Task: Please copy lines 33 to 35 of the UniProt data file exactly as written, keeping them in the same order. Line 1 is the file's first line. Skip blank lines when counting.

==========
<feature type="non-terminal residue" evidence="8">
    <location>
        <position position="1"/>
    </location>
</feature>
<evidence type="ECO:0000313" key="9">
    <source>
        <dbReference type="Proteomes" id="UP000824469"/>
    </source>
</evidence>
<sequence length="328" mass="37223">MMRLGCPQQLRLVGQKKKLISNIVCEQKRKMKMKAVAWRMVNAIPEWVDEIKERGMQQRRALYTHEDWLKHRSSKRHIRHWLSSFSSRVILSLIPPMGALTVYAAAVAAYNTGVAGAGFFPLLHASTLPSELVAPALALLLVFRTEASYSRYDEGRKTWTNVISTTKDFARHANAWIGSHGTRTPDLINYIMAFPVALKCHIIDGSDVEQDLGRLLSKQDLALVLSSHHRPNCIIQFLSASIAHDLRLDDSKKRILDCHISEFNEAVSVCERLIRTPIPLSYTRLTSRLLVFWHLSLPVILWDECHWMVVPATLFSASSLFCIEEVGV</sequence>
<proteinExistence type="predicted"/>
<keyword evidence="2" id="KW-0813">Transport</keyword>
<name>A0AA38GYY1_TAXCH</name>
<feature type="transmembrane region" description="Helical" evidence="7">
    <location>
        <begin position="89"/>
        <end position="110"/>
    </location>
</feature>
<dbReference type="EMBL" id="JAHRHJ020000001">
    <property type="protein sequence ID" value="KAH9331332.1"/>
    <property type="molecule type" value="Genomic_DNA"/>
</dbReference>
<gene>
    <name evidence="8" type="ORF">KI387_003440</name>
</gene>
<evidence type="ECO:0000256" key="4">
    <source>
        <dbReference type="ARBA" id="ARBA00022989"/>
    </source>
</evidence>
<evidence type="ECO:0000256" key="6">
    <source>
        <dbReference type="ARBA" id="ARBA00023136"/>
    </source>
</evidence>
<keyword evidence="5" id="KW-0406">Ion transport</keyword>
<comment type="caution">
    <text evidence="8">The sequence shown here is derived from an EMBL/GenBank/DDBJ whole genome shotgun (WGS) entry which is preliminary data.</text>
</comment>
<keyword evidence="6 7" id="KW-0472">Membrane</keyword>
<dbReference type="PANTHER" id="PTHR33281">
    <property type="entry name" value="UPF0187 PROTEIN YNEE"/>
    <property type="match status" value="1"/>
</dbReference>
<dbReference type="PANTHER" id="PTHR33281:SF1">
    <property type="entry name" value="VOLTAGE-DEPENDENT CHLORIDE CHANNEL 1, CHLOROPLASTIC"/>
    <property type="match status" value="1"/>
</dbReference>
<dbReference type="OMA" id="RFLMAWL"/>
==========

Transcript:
<evidence type="ECO:0000256" key="6">
    <source>
        <dbReference type="ARBA" id="ARBA00023136"/>